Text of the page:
The Morning Hunt
The tumbledown shed was not very sturdy but it made an excellent hunting blind. Jocelyn scanned the open meadow through her scope right to left, woodline to woodline. This was a favorite gathering spot for the creatures the survivors of the invasion as the Shoggoths. Jocelyn kind of liked the name even if they weren’t quite the amorphous masses Lovecraft described in his stories. They were big enough, though, had more tentacles than anything any human had ever seen before and could move faster than a tank. Shoggoths were the Invaders’ main weapon and they had killed millions.
A low rumble pulled her attention back to the present. A shoggoth was coming. From the feel of the way the ground shook under her prone body, it was a big one. She grinned. The village would eat well for a while! Trees groaned as something enormous shouldered past them, along the trail gouged in the forest by other Shoggoths before it. She listened carefully to the speaker on her shoulder. If this one was here to meet another, her hunting partner a half-mile away, tucked in a small cave that overlooked the woods, would let her know. Shoggoths had no stealth.
The rumble grew louder quickly and, as she expected, the monstrosity walked or stumbled into the clear. She drew in a long breath, held it, and centered the aiming reticle on what the Shoggoth used for a head. A small cluster of eyes on stalks searched in eight different directions at once, but none of them saw her.
Too bad for it, Jocelyn thought and pulled the trigger. A small rocket chunked out of the tube, then streaked toward the gigantic mass. A couple of seconds of flight and it struck — a flash of orange then a chest-thumping explosion that rattled the shed and made the old timbers creak enough that Jocelyn looked up to make sure the structure held firm. When she looked back, the Shoggoth lay still in the clearing, a gaping, smoking hole where its “head” had been.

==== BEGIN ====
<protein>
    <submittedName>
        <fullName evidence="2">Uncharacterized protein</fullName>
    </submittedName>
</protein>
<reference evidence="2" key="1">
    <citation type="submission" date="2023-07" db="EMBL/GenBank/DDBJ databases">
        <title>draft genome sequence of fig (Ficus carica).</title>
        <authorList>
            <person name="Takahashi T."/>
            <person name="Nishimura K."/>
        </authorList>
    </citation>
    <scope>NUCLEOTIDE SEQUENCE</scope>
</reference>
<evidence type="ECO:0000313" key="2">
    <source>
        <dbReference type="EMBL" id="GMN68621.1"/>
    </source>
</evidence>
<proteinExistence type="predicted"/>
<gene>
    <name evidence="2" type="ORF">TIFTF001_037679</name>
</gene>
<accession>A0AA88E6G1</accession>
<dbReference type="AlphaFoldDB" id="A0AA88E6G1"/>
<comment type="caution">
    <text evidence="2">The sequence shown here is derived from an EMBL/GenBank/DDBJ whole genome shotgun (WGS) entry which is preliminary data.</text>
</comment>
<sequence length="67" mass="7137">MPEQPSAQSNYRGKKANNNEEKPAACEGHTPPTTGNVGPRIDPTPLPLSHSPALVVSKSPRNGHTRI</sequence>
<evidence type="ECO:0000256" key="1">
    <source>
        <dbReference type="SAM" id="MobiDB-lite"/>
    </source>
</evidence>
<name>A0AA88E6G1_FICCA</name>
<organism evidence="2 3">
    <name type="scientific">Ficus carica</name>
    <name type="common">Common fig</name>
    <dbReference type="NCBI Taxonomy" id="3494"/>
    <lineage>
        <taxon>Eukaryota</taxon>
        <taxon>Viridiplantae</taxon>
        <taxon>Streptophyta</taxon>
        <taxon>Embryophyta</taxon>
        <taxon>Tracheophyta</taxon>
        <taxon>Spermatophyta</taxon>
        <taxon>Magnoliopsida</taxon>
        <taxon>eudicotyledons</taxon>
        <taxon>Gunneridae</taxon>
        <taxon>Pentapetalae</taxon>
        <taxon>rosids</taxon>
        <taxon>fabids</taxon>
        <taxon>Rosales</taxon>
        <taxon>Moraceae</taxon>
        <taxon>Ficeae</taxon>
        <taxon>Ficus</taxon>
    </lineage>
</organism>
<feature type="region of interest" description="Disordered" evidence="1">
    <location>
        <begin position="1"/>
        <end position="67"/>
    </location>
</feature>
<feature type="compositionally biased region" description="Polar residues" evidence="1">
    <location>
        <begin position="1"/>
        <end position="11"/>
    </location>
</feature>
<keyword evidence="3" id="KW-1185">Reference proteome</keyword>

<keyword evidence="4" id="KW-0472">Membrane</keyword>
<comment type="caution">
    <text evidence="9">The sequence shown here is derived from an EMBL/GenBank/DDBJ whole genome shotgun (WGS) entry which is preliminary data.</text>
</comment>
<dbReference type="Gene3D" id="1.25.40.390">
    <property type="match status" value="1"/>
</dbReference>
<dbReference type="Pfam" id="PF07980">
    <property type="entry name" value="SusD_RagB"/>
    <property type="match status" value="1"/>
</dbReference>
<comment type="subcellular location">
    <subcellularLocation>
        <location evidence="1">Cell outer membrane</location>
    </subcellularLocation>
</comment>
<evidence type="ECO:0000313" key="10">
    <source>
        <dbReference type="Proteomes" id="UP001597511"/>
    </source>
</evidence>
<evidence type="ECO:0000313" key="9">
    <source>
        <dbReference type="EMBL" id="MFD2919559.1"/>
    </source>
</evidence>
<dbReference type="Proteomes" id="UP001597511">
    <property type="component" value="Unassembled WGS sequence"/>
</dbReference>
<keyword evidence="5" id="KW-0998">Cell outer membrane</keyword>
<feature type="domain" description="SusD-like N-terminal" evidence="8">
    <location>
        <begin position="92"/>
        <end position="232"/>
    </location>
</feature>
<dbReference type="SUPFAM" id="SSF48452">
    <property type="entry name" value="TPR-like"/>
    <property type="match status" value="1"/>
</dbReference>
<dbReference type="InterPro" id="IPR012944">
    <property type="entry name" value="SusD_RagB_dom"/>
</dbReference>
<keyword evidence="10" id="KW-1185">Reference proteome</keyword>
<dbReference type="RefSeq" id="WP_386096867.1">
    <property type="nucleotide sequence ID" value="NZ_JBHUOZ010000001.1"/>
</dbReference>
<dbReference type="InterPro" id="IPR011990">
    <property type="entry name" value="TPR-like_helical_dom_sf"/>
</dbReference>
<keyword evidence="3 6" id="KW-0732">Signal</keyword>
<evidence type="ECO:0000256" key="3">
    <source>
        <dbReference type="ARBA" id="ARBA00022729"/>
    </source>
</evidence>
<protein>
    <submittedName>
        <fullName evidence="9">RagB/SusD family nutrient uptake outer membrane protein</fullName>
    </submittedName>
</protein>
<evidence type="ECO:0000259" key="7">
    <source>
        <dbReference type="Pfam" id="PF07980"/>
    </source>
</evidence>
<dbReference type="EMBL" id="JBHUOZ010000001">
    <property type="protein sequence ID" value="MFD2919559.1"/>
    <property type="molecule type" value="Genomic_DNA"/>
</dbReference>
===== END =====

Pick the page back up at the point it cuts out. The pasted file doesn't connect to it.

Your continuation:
She held herself quiet and listened for the moaning call of another Shoggoth. After a slow thirty count, she keyed the microphone and said, “Hunter Alpha to Cleaning Crew: Bingo.” She got two clicks in response, then two more that meant twenty minutes for the jeeps and trucks from the village to arrive. They’d carve up the Shoggoth and take it back to the village. Today’s harvest was huge, enough to feed the 215 people who lived in her village plus more that they could trade for the things they needed and even a couple wants. Maybe that generator over in Hughesville she had spotted the last time they had visited. She smiled. A generator would let them run the water pump they had found but couldn’t use. No more hauling water. No more sitting baths in the river. A shower, maybe. A hot shower, maybe.
Jocelyn stepped out of the shed, into the sunlight, and did a little dance.
I wrote this during the create-along that Sarah Werner hosts every Wednesday evening on Facebook and her Twitch channel. If you’re interested, she also hosts one on Friday. You’re more than welcome to attend. You’ll probably see me there as well.
I promise I don’t talk about my new book very much at all. Nope. It barely even comes up!
(Photo Credit: Antranias on Pixabay)